Jaguar Guardian Blog – March 2015

April 17, 2015

los pavos doorway-matt nelson

Dear Friends,

Each month, we almost always begin checking our motion-triggered cameras from the farthest point, which is Los Pavos, and we finish at La Ventana near the Northern Jaguar Reserve’s entrance. However this month we started at two Viviendo con Felinos ranches, Bábaco and El Sapo, to have enough time to finish our work. Unfortunately, when we arrived at the locked gate at the entrance to Bábaco, I realized the key I brought was not the right one since it looks almost identical to another key I have in Hermosillo. This delayed us a little, but we were still able to complete our tasks. El Chavo, the vaquero at Bábaco, lent us two horses to go and check the cameras. Our field assistant Laqui and his brother Galo went to La Cochi, while Saúl and I traveled to El Mezquite. Almost every time I go to this camera site, I notice the scent of felines. The first thing I always think is that there must be a puma nearby.


Los Pavos is one of my favorite ranches on the reserve. It is very peaceful, and all of the sounds we hear are the exact opposite from the city: coyotes howling during cooler nights and birds chirping early in the morning. This is the best therapy against stress. One day while checking cameras, we were walking along a path and saw a coyote running 50 meters in front of us. Laqui remembered a similar experience he had many years ago when he was a teenager. A man from the ranch where Laqui was working told him to go to one of the ponds and hunt deer. Laqui hunched down to wait for them to come drink some water. The first animals to arrive were not deer, but three coyotes. While the coyotes were drinking, they realized Laqui was there and watched him for some time. After they left, Laqui heard noises and was surprised to see three coyotes just a few meters away. Seeing them, he suddenly was frightened, quickly got up, and fired a shot in the air. I think the coyotes had confused Laqui for something else and were curious to investigate. After Laqui fired the shot, they ran away.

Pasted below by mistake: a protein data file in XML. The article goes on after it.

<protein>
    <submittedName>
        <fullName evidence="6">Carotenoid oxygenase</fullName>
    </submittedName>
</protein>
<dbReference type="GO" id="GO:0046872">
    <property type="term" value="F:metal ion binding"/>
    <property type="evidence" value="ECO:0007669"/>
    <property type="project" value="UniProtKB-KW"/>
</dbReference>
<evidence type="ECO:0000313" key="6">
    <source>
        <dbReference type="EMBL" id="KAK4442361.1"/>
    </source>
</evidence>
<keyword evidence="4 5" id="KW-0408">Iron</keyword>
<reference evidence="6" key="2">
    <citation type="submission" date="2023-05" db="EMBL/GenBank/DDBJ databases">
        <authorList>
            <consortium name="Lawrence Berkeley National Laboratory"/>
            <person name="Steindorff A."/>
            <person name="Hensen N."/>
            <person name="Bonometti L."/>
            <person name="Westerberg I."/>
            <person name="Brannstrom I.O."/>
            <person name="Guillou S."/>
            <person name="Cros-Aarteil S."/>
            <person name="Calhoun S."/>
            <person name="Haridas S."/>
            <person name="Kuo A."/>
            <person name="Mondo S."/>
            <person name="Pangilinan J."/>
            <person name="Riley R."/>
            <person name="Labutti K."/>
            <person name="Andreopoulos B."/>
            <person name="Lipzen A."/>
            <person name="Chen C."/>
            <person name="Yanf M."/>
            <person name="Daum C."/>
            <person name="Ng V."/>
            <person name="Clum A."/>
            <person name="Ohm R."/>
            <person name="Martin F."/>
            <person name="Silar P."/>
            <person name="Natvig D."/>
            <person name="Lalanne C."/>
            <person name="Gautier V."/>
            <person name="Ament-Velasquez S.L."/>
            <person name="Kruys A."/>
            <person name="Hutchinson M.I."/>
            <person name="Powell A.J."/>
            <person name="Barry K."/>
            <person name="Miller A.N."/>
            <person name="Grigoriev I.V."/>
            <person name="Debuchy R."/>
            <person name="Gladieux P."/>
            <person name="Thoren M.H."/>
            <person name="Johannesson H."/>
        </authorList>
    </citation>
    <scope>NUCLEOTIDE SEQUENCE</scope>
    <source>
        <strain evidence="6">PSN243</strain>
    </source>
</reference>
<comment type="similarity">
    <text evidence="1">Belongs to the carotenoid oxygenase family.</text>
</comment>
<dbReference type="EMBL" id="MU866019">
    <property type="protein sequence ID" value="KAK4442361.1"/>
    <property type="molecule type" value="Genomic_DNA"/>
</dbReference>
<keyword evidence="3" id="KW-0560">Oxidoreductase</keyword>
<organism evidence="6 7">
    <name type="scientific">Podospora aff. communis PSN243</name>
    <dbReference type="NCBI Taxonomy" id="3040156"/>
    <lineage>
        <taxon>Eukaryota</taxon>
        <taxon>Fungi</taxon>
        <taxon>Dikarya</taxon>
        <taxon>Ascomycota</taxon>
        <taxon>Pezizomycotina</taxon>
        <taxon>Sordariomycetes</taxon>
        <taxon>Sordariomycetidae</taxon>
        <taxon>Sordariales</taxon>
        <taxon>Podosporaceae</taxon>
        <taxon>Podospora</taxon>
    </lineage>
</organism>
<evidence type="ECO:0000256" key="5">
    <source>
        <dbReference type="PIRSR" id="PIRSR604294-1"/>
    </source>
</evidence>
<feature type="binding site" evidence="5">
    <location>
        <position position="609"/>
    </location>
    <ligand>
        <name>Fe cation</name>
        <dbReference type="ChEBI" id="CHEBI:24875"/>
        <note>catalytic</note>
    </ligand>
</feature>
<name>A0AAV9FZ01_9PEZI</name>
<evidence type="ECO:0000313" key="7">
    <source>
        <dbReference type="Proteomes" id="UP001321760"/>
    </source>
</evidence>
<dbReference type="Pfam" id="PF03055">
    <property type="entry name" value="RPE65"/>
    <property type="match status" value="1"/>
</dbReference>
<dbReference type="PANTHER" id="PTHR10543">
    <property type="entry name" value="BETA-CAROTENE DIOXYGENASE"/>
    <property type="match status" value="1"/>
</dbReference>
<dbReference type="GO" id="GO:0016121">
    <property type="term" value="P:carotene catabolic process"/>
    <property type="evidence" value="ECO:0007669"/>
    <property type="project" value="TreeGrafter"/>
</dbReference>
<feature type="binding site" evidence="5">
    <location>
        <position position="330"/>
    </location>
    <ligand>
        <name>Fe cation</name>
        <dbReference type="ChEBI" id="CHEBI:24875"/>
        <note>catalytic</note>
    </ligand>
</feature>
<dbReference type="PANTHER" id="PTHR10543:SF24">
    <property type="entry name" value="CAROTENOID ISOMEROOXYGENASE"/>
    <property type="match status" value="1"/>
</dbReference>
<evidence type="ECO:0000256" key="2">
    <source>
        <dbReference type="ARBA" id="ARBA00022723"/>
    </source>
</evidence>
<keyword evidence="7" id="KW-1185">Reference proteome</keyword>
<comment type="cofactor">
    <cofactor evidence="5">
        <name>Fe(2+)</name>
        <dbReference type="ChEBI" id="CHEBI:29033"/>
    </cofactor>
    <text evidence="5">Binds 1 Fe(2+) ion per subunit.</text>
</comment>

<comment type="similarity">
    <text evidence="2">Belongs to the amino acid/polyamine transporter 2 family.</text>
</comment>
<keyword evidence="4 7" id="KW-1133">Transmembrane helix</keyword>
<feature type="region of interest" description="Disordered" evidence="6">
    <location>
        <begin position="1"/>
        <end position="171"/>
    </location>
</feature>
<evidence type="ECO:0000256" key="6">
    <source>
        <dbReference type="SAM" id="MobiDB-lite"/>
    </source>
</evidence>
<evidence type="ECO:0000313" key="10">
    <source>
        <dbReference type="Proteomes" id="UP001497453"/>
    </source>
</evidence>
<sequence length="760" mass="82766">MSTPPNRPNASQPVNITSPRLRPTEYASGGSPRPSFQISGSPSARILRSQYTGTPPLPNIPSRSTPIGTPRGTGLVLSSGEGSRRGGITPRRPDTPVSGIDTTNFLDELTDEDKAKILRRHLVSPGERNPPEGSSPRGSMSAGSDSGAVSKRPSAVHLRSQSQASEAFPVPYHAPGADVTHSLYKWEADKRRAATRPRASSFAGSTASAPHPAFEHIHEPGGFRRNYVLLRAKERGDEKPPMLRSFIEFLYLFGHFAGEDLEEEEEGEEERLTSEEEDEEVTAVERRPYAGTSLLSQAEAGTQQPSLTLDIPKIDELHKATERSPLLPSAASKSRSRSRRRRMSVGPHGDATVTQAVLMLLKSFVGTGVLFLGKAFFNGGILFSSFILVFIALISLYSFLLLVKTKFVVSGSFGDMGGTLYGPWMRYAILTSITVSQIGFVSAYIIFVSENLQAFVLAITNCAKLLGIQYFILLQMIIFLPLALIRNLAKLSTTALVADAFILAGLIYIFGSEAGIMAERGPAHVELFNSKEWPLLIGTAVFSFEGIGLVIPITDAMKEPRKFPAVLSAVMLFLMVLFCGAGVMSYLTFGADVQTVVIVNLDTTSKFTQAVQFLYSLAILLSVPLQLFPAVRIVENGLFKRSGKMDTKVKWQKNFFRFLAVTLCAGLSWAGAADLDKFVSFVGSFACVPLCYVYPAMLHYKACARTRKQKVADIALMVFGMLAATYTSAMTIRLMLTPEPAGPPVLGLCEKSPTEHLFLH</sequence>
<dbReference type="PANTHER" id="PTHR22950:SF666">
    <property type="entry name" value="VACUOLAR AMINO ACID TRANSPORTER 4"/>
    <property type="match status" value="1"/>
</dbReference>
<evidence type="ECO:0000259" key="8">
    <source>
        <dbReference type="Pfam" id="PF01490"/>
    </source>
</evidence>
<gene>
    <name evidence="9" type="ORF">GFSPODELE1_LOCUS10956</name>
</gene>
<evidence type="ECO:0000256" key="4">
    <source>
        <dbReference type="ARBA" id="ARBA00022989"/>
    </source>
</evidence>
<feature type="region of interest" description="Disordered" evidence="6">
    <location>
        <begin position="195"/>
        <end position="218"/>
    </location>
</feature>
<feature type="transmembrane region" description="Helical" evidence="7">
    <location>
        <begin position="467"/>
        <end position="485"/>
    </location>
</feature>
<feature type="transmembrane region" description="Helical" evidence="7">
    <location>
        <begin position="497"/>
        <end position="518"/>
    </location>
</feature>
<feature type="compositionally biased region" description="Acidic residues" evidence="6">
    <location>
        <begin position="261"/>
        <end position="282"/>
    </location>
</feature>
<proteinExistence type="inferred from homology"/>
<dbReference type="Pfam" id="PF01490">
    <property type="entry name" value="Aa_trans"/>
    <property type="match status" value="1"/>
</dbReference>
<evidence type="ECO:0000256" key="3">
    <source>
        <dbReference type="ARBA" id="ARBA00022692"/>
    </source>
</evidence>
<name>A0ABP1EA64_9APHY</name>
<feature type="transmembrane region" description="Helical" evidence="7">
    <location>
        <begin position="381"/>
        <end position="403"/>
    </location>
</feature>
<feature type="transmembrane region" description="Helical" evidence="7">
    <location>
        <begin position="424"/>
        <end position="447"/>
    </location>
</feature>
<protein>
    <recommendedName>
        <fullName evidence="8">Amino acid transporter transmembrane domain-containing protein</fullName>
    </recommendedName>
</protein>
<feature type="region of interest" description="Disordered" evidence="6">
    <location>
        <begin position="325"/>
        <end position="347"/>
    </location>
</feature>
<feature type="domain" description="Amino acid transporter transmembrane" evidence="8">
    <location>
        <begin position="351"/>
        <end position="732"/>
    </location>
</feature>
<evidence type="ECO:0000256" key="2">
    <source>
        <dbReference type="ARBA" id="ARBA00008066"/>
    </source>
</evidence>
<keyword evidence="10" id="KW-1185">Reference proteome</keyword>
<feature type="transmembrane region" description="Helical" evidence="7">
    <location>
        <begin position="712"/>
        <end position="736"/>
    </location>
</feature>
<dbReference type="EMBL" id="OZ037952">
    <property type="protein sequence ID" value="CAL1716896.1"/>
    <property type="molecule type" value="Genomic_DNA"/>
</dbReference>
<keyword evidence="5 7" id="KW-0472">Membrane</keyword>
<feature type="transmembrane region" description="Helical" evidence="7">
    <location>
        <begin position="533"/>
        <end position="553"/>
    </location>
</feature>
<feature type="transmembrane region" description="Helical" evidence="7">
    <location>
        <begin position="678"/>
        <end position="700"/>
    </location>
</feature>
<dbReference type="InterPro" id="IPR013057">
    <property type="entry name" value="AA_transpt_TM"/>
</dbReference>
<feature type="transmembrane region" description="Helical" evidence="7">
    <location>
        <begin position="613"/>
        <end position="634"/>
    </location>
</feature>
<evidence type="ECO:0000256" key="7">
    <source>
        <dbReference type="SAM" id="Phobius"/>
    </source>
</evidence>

Even though I really enjoy fieldwork, there are days that can be exhausting, especially when we check cameras at distant locations. It can take us an entire day just to go back and forth to some of the most remote camera sites. Los Aguajes and Los Chinitos take the most time to visit, approximately seven hours of difficult hiking. The topography contributes to a physically tiring journey. When we went to these sites this month, we returned worn out and anxious for rest. Earlier, we had found the remains of a spinal column and feet from a white-tailed deer. Unfortunately, there was little evidence left to help us form an opinion as to what had killed the deer.

When we returned to La Ventana, Laqui stayed with Braulio to work on road repairs. Our friend Randy, the new reserve manager, came with us to check the rest of the cameras on the Viviendo con Felinos ranches. We began at La Tinaja ranch where Randy walked with me to check cameras at El Oso. The distance wasn’t too far from where we left the truck, but on the return trip, there is a very steep climb that requires a lot of effort. At one point, Randy’s dog Farmer got lost, and we had to go back and look for him. Randy was calling Farmer, and each time we moved a bit, we heard a distant barking getting closer. Fortunately, Farmer was fine, and we could continue with the rest of our trip.

Until next time friends,


Javier Valenzuela Amarillas has worked on the Northern Jaguar Reserve and Viviendo con Felinos ranches since 2012. As a jaguar guardian, he helps maintain an extensive network of motion-triggered cameras, inventory the ecological health of the land and water, and work with ranchers to support local wildlife.

Top photo: Los Pavos entryway, photo by Matt Nelson; bottom: coyotes at Bábaco, March 2015